Alabama Man Indicted for Violating U.S. Sanctions Against Iran
An indictment was unsealed today charging Ray Hunt, 69, of Madison County, Alabama, with federal offenses related to an illegal scheme to export U.S.-origin goods to Iran.
The 15-count indictment charges the defendant with conspiracy to defraud the United States, sanctions violations, smuggling goods from the United States and submitting false or misleading export information.
According to the indictment, since at least November 2017, the defendant conspired to export U.S.-origin parts used in the oil and gas industry, including control valves and oil tubing, through his Alabama-based company, Vega Tools LLC, to customers in Iran. The defendant transshipped the goods to Iran through Turkey and the UAE to evade U.S. sanctions.
Hunt was arrested and made his initial court appearance earlier today. If convicted, Hunt faces a maximum penalty of up to 20 years in prison and up to a $1 million fine for violating U.S. trade sanctions against Iran. In addition, he faces up to five years for the conspiracy charge, 10 years for the smuggling offense and up to five years for the false information offense. A federal district court judge will determine any sentence after considering the U.S. Sentencing Guidelines and other statutory factors.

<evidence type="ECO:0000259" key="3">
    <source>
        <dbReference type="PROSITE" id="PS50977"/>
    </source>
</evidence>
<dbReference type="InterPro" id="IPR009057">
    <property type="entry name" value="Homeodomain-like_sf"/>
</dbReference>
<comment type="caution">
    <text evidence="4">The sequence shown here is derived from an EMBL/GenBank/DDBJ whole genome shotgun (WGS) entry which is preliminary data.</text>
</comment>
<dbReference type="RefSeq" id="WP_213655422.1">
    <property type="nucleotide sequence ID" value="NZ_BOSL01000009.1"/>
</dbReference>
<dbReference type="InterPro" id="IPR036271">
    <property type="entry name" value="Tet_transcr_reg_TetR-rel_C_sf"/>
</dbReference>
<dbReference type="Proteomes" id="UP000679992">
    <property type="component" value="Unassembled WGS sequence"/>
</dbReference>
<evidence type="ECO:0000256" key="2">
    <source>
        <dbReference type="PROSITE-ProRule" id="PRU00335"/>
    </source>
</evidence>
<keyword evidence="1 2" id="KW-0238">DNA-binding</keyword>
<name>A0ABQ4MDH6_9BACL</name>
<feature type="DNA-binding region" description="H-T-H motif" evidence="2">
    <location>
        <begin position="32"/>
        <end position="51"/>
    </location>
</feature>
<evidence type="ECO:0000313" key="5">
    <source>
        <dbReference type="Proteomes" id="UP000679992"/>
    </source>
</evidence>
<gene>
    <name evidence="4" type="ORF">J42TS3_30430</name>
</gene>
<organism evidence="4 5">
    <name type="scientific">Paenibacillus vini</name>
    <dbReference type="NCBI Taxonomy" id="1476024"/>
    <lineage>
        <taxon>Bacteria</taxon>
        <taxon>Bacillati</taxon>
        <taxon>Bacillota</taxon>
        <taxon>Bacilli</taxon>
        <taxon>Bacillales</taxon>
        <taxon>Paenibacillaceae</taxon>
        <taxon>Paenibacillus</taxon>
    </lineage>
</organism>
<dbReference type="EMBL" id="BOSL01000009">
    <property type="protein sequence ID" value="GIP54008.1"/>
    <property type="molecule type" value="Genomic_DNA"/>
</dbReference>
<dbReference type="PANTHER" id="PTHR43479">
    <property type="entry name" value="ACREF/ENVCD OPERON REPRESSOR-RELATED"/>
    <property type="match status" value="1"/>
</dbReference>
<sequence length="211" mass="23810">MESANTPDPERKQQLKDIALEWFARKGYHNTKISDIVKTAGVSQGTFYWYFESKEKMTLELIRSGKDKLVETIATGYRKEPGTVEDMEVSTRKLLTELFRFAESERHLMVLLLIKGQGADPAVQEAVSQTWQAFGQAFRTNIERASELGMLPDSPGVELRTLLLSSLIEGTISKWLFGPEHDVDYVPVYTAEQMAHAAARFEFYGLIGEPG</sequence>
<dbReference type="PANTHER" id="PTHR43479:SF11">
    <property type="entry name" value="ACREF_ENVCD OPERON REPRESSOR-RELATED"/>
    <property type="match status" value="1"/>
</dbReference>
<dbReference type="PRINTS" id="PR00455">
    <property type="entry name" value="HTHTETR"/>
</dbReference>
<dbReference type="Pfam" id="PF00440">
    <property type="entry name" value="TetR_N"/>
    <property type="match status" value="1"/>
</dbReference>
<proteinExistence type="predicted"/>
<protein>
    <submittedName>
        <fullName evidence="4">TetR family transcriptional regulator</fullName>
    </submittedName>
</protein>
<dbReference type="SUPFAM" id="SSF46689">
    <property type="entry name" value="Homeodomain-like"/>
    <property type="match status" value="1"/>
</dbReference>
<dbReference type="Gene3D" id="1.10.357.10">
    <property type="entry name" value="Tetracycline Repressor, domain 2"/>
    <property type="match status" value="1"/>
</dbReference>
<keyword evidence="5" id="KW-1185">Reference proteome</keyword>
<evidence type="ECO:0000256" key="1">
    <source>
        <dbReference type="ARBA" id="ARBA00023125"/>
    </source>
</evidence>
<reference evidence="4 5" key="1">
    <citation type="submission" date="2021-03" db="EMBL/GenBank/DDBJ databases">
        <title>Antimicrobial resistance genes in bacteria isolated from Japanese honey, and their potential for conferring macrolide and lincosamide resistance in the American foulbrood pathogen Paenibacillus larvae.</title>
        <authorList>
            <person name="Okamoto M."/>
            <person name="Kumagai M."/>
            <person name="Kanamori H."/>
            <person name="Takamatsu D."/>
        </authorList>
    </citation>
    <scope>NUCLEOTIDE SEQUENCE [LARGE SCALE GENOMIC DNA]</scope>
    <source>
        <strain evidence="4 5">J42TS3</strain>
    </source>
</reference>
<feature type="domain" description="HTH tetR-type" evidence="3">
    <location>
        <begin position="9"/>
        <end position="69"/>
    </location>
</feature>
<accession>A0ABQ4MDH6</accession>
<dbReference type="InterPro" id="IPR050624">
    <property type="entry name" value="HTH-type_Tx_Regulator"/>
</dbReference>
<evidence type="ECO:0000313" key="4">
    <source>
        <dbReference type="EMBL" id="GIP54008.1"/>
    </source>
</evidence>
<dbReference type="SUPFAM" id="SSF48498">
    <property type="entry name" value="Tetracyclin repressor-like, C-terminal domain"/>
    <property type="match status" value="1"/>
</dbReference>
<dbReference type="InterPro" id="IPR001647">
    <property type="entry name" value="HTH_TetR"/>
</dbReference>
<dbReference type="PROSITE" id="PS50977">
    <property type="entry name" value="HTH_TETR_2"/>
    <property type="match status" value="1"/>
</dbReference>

Assistant Attorney General Matthew G. Olsen of the Justice Department’s National Security Division, U.S. Attorney Prim F. Escalona for the Northern District of Alabama and Special Agent in Charge Jonathan Carson of the U.S. Department of Commerce’s Bureau of Industry and Security, Office of Export Enforcement (OEE) Miami Office made the announcement.
The U.S. Department of Commerce’s Bureau of Industry and Security investigated the case in coordination with the FBI.
Assistant U.S. Attorneys Henry Cornelius and Jonathan “Jack” Harrington for the Northern District of Alabama and Trial Attorneys Emma Dinan Ellenrieder and Adam P. Barry of the National Security Division’s Counterintelligence and Export Control Section are prosecuting the case.
An indictment is merely an allegation, and all defendants are presumed innocent until proven guilty beyond a reasonable doubt in a court of law.